What I wrote

If you read yesterday’s post, then you will know that I was considering a letter to my former high school teacher, Mrs. Sublette. I thought I would share with you what I wrote. It’s in the mail. Please be kind.


Dear Mrs. Sublette,


I am hoping that you are the Patricia Sublette who taught English at Symmes Valley High School from 1968 until 1970. If you are not, then, hopefully, you will enjoy this letter anyway. I’m sorry to be typing instead of writing by hand, but I have arthritis in my hands, and you will have a much easier time of reading it this way.


My name is Susan (Jenkins) Drummond, and you were my English teacher for my freshman and junior years. I don’t know if you will remember me. I’m sure that I did nothing to set myself apart from all the other students you must have had over the years, but I wanted you to know that I have always remembered you fondly.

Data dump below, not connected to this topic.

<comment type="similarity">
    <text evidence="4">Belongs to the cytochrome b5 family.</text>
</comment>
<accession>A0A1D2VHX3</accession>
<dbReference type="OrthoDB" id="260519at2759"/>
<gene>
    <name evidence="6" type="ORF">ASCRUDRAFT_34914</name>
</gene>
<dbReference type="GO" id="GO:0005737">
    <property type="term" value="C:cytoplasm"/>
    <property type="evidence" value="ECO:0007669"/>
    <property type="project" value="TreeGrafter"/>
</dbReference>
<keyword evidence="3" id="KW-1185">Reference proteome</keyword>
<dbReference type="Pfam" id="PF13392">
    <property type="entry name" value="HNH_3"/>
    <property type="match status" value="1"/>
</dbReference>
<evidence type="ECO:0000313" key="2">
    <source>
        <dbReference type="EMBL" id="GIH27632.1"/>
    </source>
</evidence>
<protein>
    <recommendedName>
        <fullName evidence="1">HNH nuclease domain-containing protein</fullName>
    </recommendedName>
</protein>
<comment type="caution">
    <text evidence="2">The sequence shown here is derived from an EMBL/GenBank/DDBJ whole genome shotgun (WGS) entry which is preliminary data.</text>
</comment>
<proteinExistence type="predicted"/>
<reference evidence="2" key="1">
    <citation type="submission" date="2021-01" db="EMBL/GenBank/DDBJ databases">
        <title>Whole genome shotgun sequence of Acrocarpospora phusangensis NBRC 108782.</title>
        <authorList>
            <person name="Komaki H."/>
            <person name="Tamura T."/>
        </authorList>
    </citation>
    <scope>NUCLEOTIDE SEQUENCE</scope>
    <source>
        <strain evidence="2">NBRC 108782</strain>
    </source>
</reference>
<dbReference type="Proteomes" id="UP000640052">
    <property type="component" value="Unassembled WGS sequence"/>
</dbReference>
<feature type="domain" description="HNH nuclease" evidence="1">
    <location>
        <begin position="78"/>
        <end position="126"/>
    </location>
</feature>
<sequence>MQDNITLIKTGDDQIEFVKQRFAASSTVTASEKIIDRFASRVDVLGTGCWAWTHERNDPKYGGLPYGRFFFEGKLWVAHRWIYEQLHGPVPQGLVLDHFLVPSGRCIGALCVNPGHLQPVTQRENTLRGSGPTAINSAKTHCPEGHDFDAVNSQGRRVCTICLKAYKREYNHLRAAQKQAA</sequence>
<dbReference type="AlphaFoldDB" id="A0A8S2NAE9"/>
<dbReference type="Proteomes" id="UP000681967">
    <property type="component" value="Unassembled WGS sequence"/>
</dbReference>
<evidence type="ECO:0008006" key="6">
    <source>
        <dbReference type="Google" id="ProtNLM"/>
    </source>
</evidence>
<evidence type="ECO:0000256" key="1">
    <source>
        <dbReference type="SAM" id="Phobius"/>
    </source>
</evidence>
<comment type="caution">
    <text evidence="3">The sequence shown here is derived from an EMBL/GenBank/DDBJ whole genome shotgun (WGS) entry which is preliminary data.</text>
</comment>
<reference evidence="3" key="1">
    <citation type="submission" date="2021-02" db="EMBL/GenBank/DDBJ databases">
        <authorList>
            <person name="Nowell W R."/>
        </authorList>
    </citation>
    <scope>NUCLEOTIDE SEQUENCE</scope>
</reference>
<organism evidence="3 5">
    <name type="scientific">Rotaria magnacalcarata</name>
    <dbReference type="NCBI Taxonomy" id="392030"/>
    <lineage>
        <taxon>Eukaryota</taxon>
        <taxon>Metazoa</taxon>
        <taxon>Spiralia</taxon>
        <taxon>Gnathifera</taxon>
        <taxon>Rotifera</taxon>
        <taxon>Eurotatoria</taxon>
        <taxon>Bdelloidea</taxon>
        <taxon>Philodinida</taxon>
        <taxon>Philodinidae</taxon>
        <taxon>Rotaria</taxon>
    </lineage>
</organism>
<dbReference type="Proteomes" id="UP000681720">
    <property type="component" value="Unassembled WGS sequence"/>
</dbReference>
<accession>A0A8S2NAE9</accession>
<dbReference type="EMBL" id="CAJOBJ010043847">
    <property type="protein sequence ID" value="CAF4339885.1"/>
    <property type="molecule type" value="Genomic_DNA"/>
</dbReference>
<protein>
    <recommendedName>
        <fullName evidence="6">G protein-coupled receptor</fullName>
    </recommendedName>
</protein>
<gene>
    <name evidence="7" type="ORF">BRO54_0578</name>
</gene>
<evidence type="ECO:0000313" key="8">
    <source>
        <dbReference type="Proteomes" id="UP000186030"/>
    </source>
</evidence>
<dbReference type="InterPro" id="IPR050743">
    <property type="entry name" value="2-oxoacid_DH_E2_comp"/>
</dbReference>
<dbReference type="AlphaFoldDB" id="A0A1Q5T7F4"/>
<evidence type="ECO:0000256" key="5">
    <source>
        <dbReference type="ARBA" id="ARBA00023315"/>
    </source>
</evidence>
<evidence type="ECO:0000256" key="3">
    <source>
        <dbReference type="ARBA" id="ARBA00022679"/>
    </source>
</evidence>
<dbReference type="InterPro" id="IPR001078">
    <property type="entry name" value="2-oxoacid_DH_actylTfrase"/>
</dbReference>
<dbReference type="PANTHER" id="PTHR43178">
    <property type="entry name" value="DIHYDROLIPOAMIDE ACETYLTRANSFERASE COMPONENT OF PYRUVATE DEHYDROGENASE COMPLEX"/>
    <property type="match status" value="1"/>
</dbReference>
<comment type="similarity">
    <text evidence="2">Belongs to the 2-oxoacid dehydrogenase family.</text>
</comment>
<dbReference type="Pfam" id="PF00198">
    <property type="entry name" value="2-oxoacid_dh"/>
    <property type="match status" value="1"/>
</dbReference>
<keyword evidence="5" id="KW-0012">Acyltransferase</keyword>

Of all of the teachers that I had in middle school and high school, you were the teacher who taught me more than anyone else. I have always spoken highly of you. Because of you, I was able to understand and read poetry properly. Because of you, Shakespeare was no longer a mystery. Because of you, I learned to use grammar correctly, in speaking and in writing. My only wish was that our curriculum at the time had been more focused on writing, or that there had been a creative writing class. I know that you had nothing to say about that. It was a different place and time. Things are so much different for high school, and even middle school, students now. The focus is on getting every student into college, not just a select few.